Inyo Supervisors Inherit Water Rates

With little control over the cause, the Inyo Supervisors
have inherited the responsibility to find a solution to issues surrounding the
water systems in Independence,
Laws, and Lone Pine.

The water
systems dont bring much money to county coffers, barely enough to stay afloat,
but past promises used to sell the water agreement put the county on the hook
to keep rates low as mitigation for groundwater pumping.

As part of the Long Term Water Agreement, Inyo County
took over operations of the water systems and DWP agreed to provide a set
amount of free water to the three towns.

Despite a service fee
hike from about $4.00 a month 1998 to $22.00 in 2005, Public Works Director Ron
Chegwidden reports that the water systems are expected to break even this year.
With the three systems costing about $380,000 to operate per year, Chegwidden
says that there is barely enough money to operate and little money for capital
improvements if something breaks or needs an upgrade. He also says that there
may not be enough money to operate the systems next year.

What work
needs to be done, and what will break in the future is a moving target. The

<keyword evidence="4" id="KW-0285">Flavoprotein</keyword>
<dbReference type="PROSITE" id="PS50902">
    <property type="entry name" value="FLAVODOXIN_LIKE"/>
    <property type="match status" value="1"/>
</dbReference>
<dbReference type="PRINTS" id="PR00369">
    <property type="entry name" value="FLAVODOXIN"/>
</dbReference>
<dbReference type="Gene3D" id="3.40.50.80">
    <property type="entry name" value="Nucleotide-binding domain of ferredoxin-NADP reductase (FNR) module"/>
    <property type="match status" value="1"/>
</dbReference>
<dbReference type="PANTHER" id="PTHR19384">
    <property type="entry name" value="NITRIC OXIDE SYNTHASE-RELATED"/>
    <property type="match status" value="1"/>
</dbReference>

county took ownership of the water systems in 2005 and so far there is no capital
needs assessment.

How much money
is needed to keep water fees even where they are is not known. Chegwidden says
that the county may hire a consultant to look at rates and capital needs.

The problem
that the county has to contend with is that the amount people pay for water in
Laws, Independence and Lone Pine was supposed to stay low so that people could
water their lawns and property as the ground underneath dried out.

The deal as
written in the EIR states that DWP pumps the water for the towns for free up to
a set amount so that the county has the option of maintaining water rates at a
level of sustainability below the rates that would have to be charged if all
the costs of pumping were to be passed along to the users.

The transfer
of the town water systems thus will mitigate for the long term reduction in
water available in the soil in these towns since residents will have the option
of supplying water to vegetation in the towns at a lower cost than if the
systems remained under the ownership and operation of Los Angeles.

Whether the
supervisors decide to pass the costs on to the rate payers in Independence, Lone Pine, and Laws or work out
a way to subsidize the water is yet to be seen.

 
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